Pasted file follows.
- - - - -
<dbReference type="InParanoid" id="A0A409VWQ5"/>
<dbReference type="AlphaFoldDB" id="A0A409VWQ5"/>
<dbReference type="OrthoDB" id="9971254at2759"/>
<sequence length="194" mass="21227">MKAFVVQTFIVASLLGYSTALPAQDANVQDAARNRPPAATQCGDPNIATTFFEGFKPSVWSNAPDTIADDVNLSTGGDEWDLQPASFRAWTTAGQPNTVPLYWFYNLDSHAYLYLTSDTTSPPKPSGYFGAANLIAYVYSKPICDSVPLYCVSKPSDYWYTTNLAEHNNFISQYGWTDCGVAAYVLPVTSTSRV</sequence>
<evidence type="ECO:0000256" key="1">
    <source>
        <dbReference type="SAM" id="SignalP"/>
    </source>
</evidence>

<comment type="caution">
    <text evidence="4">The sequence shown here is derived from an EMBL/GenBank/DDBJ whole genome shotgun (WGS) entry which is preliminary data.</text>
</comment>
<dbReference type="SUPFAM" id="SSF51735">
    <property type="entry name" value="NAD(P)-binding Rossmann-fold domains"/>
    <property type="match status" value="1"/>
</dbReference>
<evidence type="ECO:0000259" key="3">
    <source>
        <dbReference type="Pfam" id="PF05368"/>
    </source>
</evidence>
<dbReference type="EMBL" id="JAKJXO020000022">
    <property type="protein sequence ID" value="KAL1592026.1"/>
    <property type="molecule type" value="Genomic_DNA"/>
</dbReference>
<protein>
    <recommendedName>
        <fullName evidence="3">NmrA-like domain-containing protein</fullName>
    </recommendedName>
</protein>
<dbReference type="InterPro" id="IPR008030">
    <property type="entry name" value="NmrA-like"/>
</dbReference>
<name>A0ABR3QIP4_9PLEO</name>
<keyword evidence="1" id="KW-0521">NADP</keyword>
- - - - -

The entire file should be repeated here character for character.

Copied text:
<dbReference type="InParanoid" id="A0A409VWQ5"/>
<dbReference type="AlphaFoldDB" id="A0A409VWQ5"/>
<dbReference type="OrthoDB" id="9971254at2759"/>
<sequence length="194" mass="21227">MKAFVVQTFIVASLLGYSTALPAQDANVQDAARNRPPAATQCGDPNIATTFFEGFKPSVWSNAPDTIADDVNLSTGGDEWDLQPASFRAWTTAGQPNTVPLYWFYNLDSHAYLYLTSDTTSPPKPSGYFGAANLIAYVYSKPICDSVPLYCVSKPSDYWYTTNLAEHNNFISQYGWTDCGVAAYVLPVTSTSRV</sequence>
<evidence type="ECO:0000256" key="1">
    <source>
        <dbReference type="SAM" id="SignalP"/>
    </source>
</evidence>

<comment type="caution">
    <text evidence="4">The sequence shown here is derived from an EMBL/GenBank/DDBJ whole genome shotgun (WGS) entry which is preliminary data.</text>
</comment>
<dbReference type="SUPFAM" id="SSF51735">
    <property type="entry name" value="NAD(P)-binding Rossmann-fold domains"/>
    <property type="match status" value="1"/>
</dbReference>
<evidence type="ECO:0000259" key="3">
    <source>
        <dbReference type="Pfam" id="PF05368"/>
    </source>
</evidence>
<dbReference type="EMBL" id="JAKJXO020000022">
    <property type="protein sequence ID" value="KAL1592026.1"/>
    <property type="molecule type" value="Genomic_DNA"/>
</dbReference>
<protein>
    <recommendedName>
        <fullName evidence="3">NmrA-like domain-containing protein</fullName>
    </recommendedName>
</protein>
<dbReference type="InterPro" id="IPR008030">
    <property type="entry name" value="NmrA-like"/>
</dbReference>
<name>A0ABR3QIP4_9PLEO</name>
<keyword evidence="1" id="KW-0521">NADP</keyword>